CHICAGO (Reuters) - Wal-Mart Stores Inc. aims to be the mass-market provider of organic food, and will have doubled its organic offerings over the next couple of weeks, Wal-Mart's head of dry grocery told Reuters on Monday.
DeDe Priest, who was promoted to senior vice president of dry grocery in December, said the retailer has no intention of becoming a health food store, but wants to make organic food accessible to all.
"What you're going to see is over the next couple of weeks, we're going to have doubled our SKU (stock keeping unit) count," Priest said at the Reuters Food Summit in Chicago.
The move comes as Wal-Mart, the world's biggest retailer, is bringing in more upscale merchandise in the hope of getting shoppers to buy more than just the basics.
Wal-Mart is the top U.S. grocery seller and also No. 1 in organic milk sales. It carries organic baby food, juice, produce and pasta sauce, but will be expanding its offerings to include products ranging from pickles to macaroni and cheese.
Priest said Wal-Mart has paid close attention to the small-but-growing organic market for several years, and decided to make its move now as studies show a majority of U.S. consumers buy at least some organic food.
She declined to say what percentage of Wal-Mart's food offerings would be organic, but said the retailer wants to be the access point for organic foods at a value, and "knock out the myth that it's just for the rich." Priest met with CEOs from 15 of the top consumer products companies in her first week on the job to stress the importance of organics and press them to expand their offerings.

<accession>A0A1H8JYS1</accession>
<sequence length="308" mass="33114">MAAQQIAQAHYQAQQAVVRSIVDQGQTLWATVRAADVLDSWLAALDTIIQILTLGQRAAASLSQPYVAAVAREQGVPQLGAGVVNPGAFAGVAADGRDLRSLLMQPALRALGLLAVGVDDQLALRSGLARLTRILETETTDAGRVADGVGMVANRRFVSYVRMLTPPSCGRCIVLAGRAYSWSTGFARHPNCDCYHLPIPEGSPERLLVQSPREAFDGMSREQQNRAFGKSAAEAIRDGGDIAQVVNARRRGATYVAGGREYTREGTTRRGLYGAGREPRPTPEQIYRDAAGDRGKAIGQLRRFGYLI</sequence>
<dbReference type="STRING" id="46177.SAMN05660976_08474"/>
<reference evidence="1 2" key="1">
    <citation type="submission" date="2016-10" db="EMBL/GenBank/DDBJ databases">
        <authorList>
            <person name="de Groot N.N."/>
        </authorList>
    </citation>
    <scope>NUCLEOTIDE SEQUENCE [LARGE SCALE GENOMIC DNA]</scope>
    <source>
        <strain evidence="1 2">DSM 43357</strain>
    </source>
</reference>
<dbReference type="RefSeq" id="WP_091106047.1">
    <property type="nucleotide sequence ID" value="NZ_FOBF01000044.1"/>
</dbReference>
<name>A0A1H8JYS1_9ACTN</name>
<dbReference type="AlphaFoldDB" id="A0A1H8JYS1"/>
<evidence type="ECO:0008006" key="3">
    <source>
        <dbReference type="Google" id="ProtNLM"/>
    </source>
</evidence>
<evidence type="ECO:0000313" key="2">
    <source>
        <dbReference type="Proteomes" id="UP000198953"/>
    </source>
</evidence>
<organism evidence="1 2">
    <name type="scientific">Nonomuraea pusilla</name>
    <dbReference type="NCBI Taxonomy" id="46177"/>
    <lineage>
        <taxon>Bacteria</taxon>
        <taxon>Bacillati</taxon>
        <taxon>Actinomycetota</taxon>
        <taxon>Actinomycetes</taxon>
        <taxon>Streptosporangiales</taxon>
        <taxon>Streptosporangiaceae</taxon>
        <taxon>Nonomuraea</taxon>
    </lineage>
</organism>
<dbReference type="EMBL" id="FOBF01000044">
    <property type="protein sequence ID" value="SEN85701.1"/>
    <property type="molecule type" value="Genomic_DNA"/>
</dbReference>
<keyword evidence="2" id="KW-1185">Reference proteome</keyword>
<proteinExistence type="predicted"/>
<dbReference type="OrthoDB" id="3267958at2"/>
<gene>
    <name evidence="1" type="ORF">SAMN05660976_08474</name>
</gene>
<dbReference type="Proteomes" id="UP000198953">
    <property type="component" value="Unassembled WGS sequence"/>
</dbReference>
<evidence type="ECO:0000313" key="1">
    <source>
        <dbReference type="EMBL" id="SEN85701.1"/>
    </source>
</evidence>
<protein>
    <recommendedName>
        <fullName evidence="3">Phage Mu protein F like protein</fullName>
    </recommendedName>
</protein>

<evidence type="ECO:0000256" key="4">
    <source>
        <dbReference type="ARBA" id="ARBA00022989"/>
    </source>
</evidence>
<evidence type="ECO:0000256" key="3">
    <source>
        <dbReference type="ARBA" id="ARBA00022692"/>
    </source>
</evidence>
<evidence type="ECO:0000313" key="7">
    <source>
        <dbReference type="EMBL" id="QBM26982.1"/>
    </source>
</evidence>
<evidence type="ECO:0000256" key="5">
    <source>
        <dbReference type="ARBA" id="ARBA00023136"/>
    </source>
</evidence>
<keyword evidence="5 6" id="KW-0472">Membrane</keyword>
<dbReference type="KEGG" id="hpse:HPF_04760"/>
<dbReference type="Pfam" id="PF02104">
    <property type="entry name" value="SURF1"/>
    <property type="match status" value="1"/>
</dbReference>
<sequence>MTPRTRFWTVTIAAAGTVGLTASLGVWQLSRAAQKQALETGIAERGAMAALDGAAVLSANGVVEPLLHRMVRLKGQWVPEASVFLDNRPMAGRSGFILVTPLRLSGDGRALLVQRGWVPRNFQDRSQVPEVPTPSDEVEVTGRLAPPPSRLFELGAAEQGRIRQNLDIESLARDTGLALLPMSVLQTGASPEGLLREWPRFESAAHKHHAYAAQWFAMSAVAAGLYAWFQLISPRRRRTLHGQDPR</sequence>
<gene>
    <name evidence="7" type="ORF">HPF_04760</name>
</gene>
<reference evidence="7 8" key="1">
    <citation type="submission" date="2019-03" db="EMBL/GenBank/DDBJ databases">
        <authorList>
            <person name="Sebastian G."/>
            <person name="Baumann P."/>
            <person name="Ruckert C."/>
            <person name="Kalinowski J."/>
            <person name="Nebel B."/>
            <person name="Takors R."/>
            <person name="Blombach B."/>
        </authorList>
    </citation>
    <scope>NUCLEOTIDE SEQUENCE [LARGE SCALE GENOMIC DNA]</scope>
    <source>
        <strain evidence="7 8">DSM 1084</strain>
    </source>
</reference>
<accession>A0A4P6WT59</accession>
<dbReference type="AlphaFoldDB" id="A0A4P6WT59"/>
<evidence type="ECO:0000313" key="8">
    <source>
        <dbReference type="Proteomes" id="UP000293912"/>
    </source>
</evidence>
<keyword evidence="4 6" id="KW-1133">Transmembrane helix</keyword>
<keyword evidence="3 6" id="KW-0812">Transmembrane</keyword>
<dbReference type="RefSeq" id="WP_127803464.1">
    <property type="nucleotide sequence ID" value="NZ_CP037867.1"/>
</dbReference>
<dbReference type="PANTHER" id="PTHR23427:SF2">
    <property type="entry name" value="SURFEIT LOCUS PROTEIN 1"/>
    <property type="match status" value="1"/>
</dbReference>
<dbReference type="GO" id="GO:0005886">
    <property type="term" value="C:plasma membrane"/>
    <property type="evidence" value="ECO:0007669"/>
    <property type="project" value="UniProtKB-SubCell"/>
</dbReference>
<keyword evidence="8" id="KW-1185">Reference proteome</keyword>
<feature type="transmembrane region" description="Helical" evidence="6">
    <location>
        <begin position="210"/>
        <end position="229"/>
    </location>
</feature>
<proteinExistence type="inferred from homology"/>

For food manufacturers, getting into a new category such as organics can be risky without a retailer committed to selling those products, so Wal-Mart's push into organics will likely drive more production.
Organics remain a small part of the U.S. food industry, but they present a key growth opportunity for Wal-Mart as the retailer looks for ways to get customers to buy more.
Wal-Mart already draws some 100 million U.S. customers to its stores each week, so the focus has been on convincing existing customers who may shop Wal-Mart for food to buy designer clothing or flat-panel televisions as well.
Priest declined to comment on pricing strategies, but said the retailer would not be making "extra money" on organics.
"Our focus is never really to grow our margin, it's to grow our absolute sales," Priest said.